California voters approved a sweeping change to sentencing on Tuesday by passing Proposition 47 and knocking most drug possession and "petty theft" charges down from felonies to a misdemeanors. Only months earlier, Governor Jerry Brown vetoed similar, and more modest, changes to California's sentencing laws, claiming that the state's plan to "realign" convicts from state prisons to county jails required more time to fully take effect.
This is not the first time California voters have routed around the obstinate political establishment to address the state's massive prison overcrowding problem. In 2012, voters amended the state's longstanding Three Strikes law to allow resentencing of nonviolent, nonserious third strikes.
How did an ostensibly liberal state like California become one of the worst overincarcerators in the nation? Watch the video above for an inside look at the messy politics behind prison reform.
The story was originally published on Oct 24, 2014. The original text is below:
"A prison that deprives prisoners of basic sustenance, including adequate medical care, is incompatible with the concept of human dignity and has no place in civilized society," wrote Justice Anthony Kennedy for the majority in a Supreme Court ruling against Governor Jerry Brown and the state of California in the 2011 case Brown v. Plata.
The Supreme Court had just affirmed what lower courts had been telling California for decades: The prisons are too crowded. It's time to fix the problem.
Three years later, after several extensions asked for and granted, California's government has managed to reduce the prison population, but not by enough to meet the 137.5 percent of occupational capacity target set by the courts. But they are close enough, at 140 percent, to give Gov. Brown the confidence to declare victory.
"The prison emergency is over in California," Brown said at a press conference in 2013. "It is now time to return the control of our prison system to California."
Brown's strategy to combat overcrowding has been twofold: Send inmates to out-of-state and/or private prisons, and shift low-level offenders down to county jails. Predictably, this latter strategy, called "realignment," has led to an increase in the county jail populations.
"Rather dramatically, overnight, [realignment] changed the makeup of our jails," says Orange County assistant sheriff Steve Kea.
But Brown has been particularly resistant to one type of change: sentencing reform. While California's voters amended the state's Three Strikes law in 2012, without the governor's endorsement, Brown has taken public stances against further reforms, such as SB 649, which would have given prosecutors the flexibility to prosecute nonviolent drug crimes as misdemeanors rather than felonies.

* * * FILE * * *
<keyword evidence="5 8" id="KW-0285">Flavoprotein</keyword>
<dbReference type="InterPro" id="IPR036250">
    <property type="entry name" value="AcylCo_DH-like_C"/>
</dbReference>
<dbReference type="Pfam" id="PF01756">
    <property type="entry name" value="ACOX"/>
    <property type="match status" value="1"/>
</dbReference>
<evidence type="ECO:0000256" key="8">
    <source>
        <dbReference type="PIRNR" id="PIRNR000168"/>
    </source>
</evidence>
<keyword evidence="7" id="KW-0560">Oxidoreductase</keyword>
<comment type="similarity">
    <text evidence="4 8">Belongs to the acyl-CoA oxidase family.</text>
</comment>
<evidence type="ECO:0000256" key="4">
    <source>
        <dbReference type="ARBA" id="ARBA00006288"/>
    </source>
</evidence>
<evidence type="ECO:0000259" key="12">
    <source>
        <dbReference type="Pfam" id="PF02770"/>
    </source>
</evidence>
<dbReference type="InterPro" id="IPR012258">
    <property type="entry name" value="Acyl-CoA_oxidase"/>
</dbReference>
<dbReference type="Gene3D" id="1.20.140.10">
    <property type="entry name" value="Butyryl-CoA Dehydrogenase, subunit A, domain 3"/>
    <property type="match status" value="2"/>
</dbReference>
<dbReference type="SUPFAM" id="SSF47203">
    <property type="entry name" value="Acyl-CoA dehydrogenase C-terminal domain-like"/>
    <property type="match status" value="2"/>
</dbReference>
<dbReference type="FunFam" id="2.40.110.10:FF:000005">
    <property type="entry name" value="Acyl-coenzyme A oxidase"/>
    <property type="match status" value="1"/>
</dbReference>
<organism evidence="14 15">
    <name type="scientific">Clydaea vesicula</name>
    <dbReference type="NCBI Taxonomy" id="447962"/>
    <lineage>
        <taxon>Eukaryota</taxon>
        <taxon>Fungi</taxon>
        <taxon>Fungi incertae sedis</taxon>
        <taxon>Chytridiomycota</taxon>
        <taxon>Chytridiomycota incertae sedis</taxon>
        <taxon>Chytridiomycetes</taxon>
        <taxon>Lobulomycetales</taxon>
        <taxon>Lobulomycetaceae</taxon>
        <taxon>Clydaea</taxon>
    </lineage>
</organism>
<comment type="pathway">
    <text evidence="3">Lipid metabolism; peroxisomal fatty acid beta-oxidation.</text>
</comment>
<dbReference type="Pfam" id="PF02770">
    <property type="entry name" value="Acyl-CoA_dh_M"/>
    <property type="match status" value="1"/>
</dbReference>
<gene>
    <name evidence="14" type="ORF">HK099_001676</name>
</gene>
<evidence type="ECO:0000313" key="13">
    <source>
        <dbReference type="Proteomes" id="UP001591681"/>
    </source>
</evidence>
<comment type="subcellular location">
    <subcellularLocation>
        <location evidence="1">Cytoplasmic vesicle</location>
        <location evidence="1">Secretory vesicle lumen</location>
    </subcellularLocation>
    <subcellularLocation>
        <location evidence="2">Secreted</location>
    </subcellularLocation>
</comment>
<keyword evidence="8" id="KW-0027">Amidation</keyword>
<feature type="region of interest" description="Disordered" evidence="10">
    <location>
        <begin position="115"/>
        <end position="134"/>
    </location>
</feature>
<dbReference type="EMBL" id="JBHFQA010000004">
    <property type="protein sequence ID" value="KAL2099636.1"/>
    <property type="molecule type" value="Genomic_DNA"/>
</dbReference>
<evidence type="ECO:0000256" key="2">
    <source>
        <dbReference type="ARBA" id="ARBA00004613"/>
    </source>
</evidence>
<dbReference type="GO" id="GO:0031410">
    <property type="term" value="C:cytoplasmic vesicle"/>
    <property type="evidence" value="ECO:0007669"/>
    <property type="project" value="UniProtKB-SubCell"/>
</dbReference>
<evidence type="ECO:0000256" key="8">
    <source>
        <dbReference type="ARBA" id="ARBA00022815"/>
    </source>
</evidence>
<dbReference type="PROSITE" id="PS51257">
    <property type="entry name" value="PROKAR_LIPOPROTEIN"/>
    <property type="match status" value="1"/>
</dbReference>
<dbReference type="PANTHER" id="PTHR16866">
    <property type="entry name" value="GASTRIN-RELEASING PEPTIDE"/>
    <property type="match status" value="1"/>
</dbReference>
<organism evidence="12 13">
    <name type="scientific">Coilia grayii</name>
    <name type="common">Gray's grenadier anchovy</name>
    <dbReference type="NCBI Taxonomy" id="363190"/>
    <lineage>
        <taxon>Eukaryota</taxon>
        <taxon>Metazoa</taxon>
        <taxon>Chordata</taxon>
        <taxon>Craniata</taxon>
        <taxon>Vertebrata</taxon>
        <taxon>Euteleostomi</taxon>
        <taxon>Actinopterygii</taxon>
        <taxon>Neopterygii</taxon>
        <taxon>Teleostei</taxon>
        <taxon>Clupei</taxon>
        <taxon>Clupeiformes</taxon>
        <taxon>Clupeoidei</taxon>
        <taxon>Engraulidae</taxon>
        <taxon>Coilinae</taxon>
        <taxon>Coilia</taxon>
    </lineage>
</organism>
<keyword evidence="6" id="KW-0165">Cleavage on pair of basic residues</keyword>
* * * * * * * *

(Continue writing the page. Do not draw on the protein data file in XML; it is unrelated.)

"California is, traditionally, seen as a liberal state," says Lauren Galik, Director of Criminal Justice Reform at Reason Foundation. "But not when it comes to their sentencing laws and prison population."
For years, the California Correctional Peace Officer's Association (CCPOA), the prison guard union, has been one of the most powerful political forces in the state. It was a key player in the campaign to implement Three Strikes, and against the later failed campaign to repeal it. In 2010, the union poured more than $2 million in independent expenditures into Jerry Brown's gubernatorial campaign. Lynne Lyman, state director of the California Drug Policy Alliance, says that the enormous lobbying power of the law enforcement unions has hampered serious reform in the state and nationwide.
"It really doesn't matter which party an elected official is with," says Lyman. "The contributions that are coming in from the law enforcement associations and the private prison lobby… they're tremendous."
Watch the video above for a deeper dive into the politics of California's prisons, featuring interviews with state prison officials, local sheriffs, and former inmates.
Produced by Zach Weissmueller. Camera by Tracy Oppenheimer, Alexis Garcia, William Neff, and Weissmueller. Photography by Todd Krainin. Music by Chris Zabriskie. Approximately 9 minutes.